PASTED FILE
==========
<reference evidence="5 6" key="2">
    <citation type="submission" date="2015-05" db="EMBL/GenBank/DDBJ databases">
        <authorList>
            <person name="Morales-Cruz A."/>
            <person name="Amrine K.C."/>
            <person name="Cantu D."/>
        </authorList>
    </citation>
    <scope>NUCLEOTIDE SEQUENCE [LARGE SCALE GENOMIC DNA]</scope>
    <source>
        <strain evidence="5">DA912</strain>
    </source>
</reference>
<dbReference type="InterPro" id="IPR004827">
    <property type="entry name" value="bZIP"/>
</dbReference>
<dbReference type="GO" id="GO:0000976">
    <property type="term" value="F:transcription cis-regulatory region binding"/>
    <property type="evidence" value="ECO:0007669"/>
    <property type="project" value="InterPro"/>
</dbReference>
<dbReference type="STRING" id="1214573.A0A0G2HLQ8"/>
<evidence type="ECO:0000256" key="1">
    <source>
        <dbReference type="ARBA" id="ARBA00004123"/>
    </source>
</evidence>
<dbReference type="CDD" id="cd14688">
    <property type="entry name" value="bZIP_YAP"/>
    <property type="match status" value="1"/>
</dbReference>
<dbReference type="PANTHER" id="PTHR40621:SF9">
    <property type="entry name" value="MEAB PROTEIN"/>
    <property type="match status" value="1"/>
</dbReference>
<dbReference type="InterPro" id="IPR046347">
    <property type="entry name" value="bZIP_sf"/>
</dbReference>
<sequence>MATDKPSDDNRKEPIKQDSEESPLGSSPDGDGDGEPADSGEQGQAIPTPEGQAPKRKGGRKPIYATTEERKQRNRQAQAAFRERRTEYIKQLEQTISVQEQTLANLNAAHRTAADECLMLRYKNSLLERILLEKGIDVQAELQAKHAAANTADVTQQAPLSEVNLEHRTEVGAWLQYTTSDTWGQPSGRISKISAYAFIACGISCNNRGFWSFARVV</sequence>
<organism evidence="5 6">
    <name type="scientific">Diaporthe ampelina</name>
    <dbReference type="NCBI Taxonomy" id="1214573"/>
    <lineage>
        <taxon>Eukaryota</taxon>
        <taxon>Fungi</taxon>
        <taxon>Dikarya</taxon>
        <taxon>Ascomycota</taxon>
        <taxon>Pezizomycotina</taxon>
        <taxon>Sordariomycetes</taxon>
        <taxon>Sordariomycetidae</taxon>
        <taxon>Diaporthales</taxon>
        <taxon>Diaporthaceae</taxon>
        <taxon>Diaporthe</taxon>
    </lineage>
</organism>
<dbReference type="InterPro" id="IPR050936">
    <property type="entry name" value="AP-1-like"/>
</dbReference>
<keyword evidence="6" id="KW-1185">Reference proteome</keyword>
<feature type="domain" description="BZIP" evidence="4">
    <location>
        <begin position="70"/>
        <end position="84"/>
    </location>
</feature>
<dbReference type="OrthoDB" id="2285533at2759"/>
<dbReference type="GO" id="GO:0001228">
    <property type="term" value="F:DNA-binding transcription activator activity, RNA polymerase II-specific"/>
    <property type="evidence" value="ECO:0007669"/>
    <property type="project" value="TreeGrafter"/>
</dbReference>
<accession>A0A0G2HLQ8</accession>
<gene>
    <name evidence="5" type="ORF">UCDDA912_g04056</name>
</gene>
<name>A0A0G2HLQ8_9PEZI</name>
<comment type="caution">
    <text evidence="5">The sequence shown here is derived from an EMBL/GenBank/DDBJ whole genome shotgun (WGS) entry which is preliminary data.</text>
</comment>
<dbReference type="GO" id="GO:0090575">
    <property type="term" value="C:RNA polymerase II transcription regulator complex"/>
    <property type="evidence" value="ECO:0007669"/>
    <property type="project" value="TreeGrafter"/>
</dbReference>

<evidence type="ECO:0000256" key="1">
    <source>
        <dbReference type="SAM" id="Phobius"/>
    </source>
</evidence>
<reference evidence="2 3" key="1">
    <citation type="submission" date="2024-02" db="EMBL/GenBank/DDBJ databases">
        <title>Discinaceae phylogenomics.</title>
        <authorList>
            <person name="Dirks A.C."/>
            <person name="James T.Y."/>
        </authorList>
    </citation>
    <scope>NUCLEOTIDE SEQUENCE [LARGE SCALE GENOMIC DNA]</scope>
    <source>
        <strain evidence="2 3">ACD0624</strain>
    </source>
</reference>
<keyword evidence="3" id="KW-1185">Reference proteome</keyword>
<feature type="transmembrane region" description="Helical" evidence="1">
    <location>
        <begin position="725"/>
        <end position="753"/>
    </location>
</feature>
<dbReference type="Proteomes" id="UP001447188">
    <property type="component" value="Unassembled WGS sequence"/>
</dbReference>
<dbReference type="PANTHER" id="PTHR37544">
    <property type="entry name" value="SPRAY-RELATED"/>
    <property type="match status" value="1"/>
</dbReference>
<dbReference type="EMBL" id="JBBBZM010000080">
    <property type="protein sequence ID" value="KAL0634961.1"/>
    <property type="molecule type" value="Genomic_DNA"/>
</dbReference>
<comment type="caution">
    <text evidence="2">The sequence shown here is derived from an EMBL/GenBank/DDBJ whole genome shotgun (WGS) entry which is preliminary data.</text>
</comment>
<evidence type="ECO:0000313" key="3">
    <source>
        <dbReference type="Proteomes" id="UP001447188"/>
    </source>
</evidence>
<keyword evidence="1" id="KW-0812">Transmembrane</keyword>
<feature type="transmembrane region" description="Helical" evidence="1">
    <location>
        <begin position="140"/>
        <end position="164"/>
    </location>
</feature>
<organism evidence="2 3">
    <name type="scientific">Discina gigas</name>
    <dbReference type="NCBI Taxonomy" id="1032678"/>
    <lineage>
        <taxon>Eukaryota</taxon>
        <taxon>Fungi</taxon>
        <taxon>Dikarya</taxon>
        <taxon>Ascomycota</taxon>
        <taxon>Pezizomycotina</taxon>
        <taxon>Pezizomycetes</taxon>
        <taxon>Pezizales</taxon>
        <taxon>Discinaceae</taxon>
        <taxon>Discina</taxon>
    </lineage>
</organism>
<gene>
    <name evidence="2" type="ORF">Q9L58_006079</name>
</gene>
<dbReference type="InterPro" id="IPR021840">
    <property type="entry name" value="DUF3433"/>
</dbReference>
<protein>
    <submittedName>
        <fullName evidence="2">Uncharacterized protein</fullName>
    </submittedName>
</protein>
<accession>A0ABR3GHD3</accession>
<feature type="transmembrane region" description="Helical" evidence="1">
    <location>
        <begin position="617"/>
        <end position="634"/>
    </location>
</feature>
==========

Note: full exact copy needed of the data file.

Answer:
<reference evidence="5 6" key="2">
    <citation type="submission" date="2015-05" db="EMBL/GenBank/DDBJ databases">
        <authorList>
            <person name="Morales-Cruz A."/>
            <person name="Amrine K.C."/>
            <person name="Cantu D."/>
        </authorList>
    </citation>
    <scope>NUCLEOTIDE SEQUENCE [LARGE SCALE GENOMIC DNA]</scope>
    <source>
        <strain evidence="5">DA912</strain>
    </source>
</reference>
<dbReference type="InterPro" id="IPR004827">
    <property type="entry name" value="bZIP"/>
</dbReference>
<dbReference type="GO" id="GO:0000976">
    <property type="term" value="F:transcription cis-regulatory region binding"/>
    <property type="evidence" value="ECO:0007669"/>
    <property type="project" value="InterPro"/>
</dbReference>
<dbReference type="STRING" id="1214573.A0A0G2HLQ8"/>
<evidence type="ECO:0000256" key="1">
    <source>
        <dbReference type="ARBA" id="ARBA00004123"/>
    </source>
</evidence>
<dbReference type="CDD" id="cd14688">
    <property type="entry name" value="bZIP_YAP"/>
    <property type="match status" value="1"/>
</dbReference>
<dbReference type="PANTHER" id="PTHR40621:SF9">
    <property type="entry name" value="MEAB PROTEIN"/>
    <property type="match status" value="1"/>
</dbReference>
<dbReference type="InterPro" id="IPR046347">
    <property type="entry name" value="bZIP_sf"/>
</dbReference>
<sequence>MATDKPSDDNRKEPIKQDSEESPLGSSPDGDGDGEPADSGEQGQAIPTPEGQAPKRKGGRKPIYATTEERKQRNRQAQAAFRERRTEYIKQLEQTISVQEQTLANLNAAHRTAADECLMLRYKNSLLERILLEKGIDVQAELQAKHAAANTADVTQQAPLSEVNLEHRTEVGAWLQYTTSDTWGQPSGRISKISAYAFIACGISCNNRGFWSFARVV</sequence>
<organism evidence="5 6">
    <name type="scientific">Diaporthe ampelina</name>
    <dbReference type="NCBI Taxonomy" id="1214573"/>
    <lineage>
        <taxon>Eukaryota</taxon>
        <taxon>Fungi</taxon>
        <taxon>Dikarya</taxon>
        <taxon>Ascomycota</taxon>
        <taxon>Pezizomycotina</taxon>
        <taxon>Sordariomycetes</taxon>
        <taxon>Sordariomycetidae</taxon>
        <taxon>Diaporthales</taxon>
        <taxon>Diaporthaceae</taxon>
        <taxon>Diaporthe</taxon>
    </lineage>
</organism>
<dbReference type="InterPro" id="IPR050936">
    <property type="entry name" value="AP-1-like"/>
</dbReference>
<keyword evidence="6" id="KW-1185">Reference proteome</keyword>
<feature type="domain" description="BZIP" evidence="4">
    <location>
        <begin position="70"/>
        <end position="84"/>
    </location>
</feature>
<dbReference type="OrthoDB" id="2285533at2759"/>
<dbReference type="GO" id="GO:0001228">
    <property type="term" value="F:DNA-binding transcription activator activity, RNA polymerase II-specific"/>
    <property type="evidence" value="ECO:0007669"/>
    <property type="project" value="TreeGrafter"/>
</dbReference>
<accession>A0A0G2HLQ8</accession>
<gene>
    <name evidence="5" type="ORF">UCDDA912_g04056</name>
</gene>
<name>A0A0G2HLQ8_9PEZI</name>
<comment type="caution">
    <text evidence="5">The sequence shown here is derived from an EMBL/GenBank/DDBJ whole genome shotgun (WGS) entry which is preliminary data.</text>
</comment>
<dbReference type="GO" id="GO:0090575">
    <property type="term" value="C:RNA polymerase II transcription regulator complex"/>
    <property type="evidence" value="ECO:0007669"/>
    <property type="project" value="TreeGrafter"/>
</dbReference>

<evidence type="ECO:0000256" key="1">
    <source>
        <dbReference type="SAM" id="Phobius"/>
    </source>
</evidence>
<reference evidence="2 3" key="1">
    <citation type="submission" date="2024-02" db="EMBL/GenBank/DDBJ databases">
        <title>Discinaceae phylogenomics.</title>
        <authorList>
            <person name="Dirks A.C."/>
            <person name="James T.Y."/>
        </authorList>
    </citation>
    <scope>NUCLEOTIDE SEQUENCE [LARGE SCALE GENOMIC DNA]</scope>
    <source>
        <strain evidence="2 3">ACD0624</strain>
    </source>
</reference>
<keyword evidence="3" id="KW-1185">Reference proteome</keyword>
<feature type="transmembrane region" description="Helical" evidence="1">
    <location>
        <begin position="725"/>
        <end position="753"/>
    </location>
</feature>
<dbReference type="Proteomes" id="UP001447188">
    <property type="component" value="Unassembled WGS sequence"/>
</dbReference>
<dbReference type="PANTHER" id="PTHR37544">
    <property type="entry name" value="SPRAY-RELATED"/>
    <property type="match status" value="1"/>
</dbReference>
<dbReference type="EMBL" id="JBBBZM010000080">
    <property type="protein sequence ID" value="KAL0634961.1"/>
    <property type="molecule type" value="Genomic_DNA"/>
</dbReference>
<comment type="caution">
    <text evidence="2">The sequence shown here is derived from an EMBL/GenBank/DDBJ whole genome shotgun (WGS) entry which is preliminary data.</text>
</comment>
<evidence type="ECO:0000313" key="3">
    <source>
        <dbReference type="Proteomes" id="UP001447188"/>
    </source>
</evidence>
<keyword evidence="1" id="KW-0812">Transmembrane</keyword>
<feature type="transmembrane region" description="Helical" evidence="1">
    <location>
        <begin position="140"/>
        <end position="164"/>
    </location>
</feature>
<organism evidence="2 3">
    <name type="scientific">Discina gigas</name>
    <dbReference type="NCBI Taxonomy" id="1032678"/>
    <lineage>
        <taxon>Eukaryota</taxon>
        <taxon>Fungi</taxon>
        <taxon>Dikarya</taxon>
        <taxon>Ascomycota</taxon>
        <taxon>Pezizomycotina</taxon>
        <taxon>Pezizomycetes</taxon>
        <taxon>Pezizales</taxon>
        <taxon>Discinaceae</taxon>
        <taxon>Discina</taxon>
    </lineage>
</organism>
<gene>
    <name evidence="2" type="ORF">Q9L58_006079</name>
</gene>
<dbReference type="InterPro" id="IPR021840">
    <property type="entry name" value="DUF3433"/>
</dbReference>
<protein>
    <submittedName>
        <fullName evidence="2">Uncharacterized protein</fullName>
    </submittedName>
</protein>
<accession>A0ABR3GHD3</accession>
<feature type="transmembrane region" description="Helical" evidence="1">
    <location>
        <begin position="617"/>
        <end position="634"/>
    </location>
</feature>